Rick Hoyt, a Boston Marathon regular with his father, dies at 61: NPR
Rick Hoyt, the man known for running the Boston Marathon from his wheelchair while his father pushed, has died of respiratory complications.
ARI SHAPIRO, HOST:
Rick Hoyt was known for running the Boston Marathon from his wheelchair while his dad pushed. He died of respiratory complications. NPR’s Sacha Pfeiffer sat down with the father-son duo nearly a decade ago.
SACHA PFEIFFER, BYLINE: I met the Hoyts at Dick’s in the small town of Holland, in central Massachusetts. The house is a sanctuary for the Hoyt team – walls lined with medals and plaques they’ve won in their nearly 1,100 races and photos of them with luminaries they’ve met over the years .
DICK HOYT: See? this is Ronald Reagan, and this is Johnny Kelly…
PFEIFFER: Oh, yes.
DR HOYT: …The great Johnny Kelly who ran the Boston Marathon.
PFEIFFER: They never imagined becoming such VIPs when they first raced together, when Rick was 15. Rick has cerebral palsy. His mind is intact, but he cannot speak or control his limbs. One day, he used his computerized voice to tell his father about a charity road race. It was for a student lacrosse player who had been seriously injured in an accident.
DR HOYT: When Rick came home, he told me everything. And he said, Dad, I have to do something for him. I want to let him know that life goes on even though he’s paralyzed. I want to run in the race.
PFEIFFER: At the time, Dick Hoyt was far from being in top physical condition. However, he didn’t want to say no to his son.
D HOYT: We did a whole five miles, coming in second to last but not last.
DR HOYT: And when we got home that night, Rick wrote on his computer: Dad, when I run I feel like my disability is disappearing.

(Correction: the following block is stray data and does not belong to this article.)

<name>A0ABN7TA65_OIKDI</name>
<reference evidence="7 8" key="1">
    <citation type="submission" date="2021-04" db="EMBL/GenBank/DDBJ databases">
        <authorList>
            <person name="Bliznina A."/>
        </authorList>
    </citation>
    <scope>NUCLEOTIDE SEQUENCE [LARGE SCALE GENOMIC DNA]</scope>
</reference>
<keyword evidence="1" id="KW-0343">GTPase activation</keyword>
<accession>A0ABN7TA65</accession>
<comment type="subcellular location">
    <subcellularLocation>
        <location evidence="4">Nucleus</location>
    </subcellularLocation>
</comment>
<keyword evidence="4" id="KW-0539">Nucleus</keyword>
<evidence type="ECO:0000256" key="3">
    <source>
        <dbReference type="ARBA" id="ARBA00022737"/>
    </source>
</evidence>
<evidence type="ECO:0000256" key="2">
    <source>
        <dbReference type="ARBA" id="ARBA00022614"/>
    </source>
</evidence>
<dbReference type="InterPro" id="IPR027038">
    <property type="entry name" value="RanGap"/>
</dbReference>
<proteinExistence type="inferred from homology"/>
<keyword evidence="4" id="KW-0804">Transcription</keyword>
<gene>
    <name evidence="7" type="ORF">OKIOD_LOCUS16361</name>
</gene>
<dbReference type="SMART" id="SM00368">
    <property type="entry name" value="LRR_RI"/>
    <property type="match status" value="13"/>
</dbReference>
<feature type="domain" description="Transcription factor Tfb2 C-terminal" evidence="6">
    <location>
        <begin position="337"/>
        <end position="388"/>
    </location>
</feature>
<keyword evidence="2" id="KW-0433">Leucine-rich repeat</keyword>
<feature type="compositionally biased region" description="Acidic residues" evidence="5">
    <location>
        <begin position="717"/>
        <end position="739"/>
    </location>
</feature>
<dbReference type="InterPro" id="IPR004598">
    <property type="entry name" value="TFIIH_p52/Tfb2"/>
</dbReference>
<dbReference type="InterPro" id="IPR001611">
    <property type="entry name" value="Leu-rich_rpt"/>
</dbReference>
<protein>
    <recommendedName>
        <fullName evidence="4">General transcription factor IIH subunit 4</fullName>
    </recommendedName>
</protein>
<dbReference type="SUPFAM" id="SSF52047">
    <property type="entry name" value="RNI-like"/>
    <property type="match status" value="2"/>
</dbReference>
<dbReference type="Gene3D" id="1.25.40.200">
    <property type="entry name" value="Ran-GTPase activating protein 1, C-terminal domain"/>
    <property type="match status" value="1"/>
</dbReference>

PFEIFFER: For Rick, being on a race course made him feel like he was as fit as all the other competitors.
D HOYT: He was called Free Bird because now he was free and able to compete and race with everyone.
PFEIFFER: Then they started doing longer races and eventually set their sights on the Boston Marathon.
D HOYT: They made us qualify in Rick’s age group, and it was a bit difficult because Rick was in his twenties. I was in my 40s and they were using Rick’s age to qualify us.
PFEIFFER: The Boston Marathon has become an annual event for them.
RICK HOYT: The Boston Marathon is the one event I look forward to all year long.
PFEIFFER: It’s Rick’s computerized voice, the one that lets him express all the ideas and feelings that are swirling around in his head that his mouth can’t produce.
R HOYT: People who walk are the best. When I hear them shouting our names, it gives me a very strong feeling inside. Many people have asked me what I would do if I weren’t disabled. I thought long and hard about what I would do if I weren’t in a wheelchair. Maybe I would play hockey, basketball or baseball. But then I thought about it a bit more and realized that what I would probably do first would be tell my dad to get in the wheelchair, and now I would push him.
SHAPIRO: This was NPR’s 2014 Sacha Pfeiffer interview with Boston Marathon icon Rick Hoyt, who died yesterday at age 61. Rick’s father, Dick Hoyt, died in 2021. Together they have completed over a thousand races, including 32 Boston Marathons.
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